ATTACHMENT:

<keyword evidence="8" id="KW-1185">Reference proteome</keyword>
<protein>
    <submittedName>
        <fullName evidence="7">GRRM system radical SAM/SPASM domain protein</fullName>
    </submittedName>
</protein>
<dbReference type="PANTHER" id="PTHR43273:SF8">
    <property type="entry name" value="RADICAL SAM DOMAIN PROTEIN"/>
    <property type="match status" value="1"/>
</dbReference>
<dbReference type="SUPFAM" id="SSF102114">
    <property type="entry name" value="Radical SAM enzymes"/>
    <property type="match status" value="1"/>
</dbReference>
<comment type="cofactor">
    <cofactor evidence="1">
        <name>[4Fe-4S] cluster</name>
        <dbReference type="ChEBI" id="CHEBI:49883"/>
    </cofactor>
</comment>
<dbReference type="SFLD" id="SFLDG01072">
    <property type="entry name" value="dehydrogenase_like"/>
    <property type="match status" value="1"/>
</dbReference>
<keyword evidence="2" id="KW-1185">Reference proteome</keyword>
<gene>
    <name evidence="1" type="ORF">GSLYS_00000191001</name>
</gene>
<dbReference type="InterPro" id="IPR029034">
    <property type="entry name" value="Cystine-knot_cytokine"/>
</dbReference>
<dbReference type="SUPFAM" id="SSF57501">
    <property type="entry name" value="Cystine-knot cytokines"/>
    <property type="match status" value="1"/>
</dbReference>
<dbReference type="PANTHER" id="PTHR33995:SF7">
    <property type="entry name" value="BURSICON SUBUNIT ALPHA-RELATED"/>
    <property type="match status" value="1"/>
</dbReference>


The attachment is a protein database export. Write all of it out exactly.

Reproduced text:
<keyword evidence="8" id="KW-1185">Reference proteome</keyword>
<protein>
    <submittedName>
        <fullName evidence="7">GRRM system radical SAM/SPASM domain protein</fullName>
    </submittedName>
</protein>
<dbReference type="PANTHER" id="PTHR43273:SF8">
    <property type="entry name" value="RADICAL SAM DOMAIN PROTEIN"/>
    <property type="match status" value="1"/>
</dbReference>
<dbReference type="SUPFAM" id="SSF102114">
    <property type="entry name" value="Radical SAM enzymes"/>
    <property type="match status" value="1"/>
</dbReference>
<comment type="cofactor">
    <cofactor evidence="1">
        <name>[4Fe-4S] cluster</name>
        <dbReference type="ChEBI" id="CHEBI:49883"/>
    </cofactor>
</comment>
<dbReference type="SFLD" id="SFLDG01072">
    <property type="entry name" value="dehydrogenase_like"/>
    <property type="match status" value="1"/>
</dbReference>
<keyword evidence="2" id="KW-1185">Reference proteome</keyword>
<gene>
    <name evidence="1" type="ORF">GSLYS_00000191001</name>
</gene>
<dbReference type="InterPro" id="IPR029034">
    <property type="entry name" value="Cystine-knot_cytokine"/>
</dbReference>
<dbReference type="SUPFAM" id="SSF57501">
    <property type="entry name" value="Cystine-knot cytokines"/>
    <property type="match status" value="1"/>
</dbReference>
<dbReference type="PANTHER" id="PTHR33995:SF7">
    <property type="entry name" value="BURSICON SUBUNIT ALPHA-RELATED"/>
    <property type="match status" value="1"/>
</dbReference>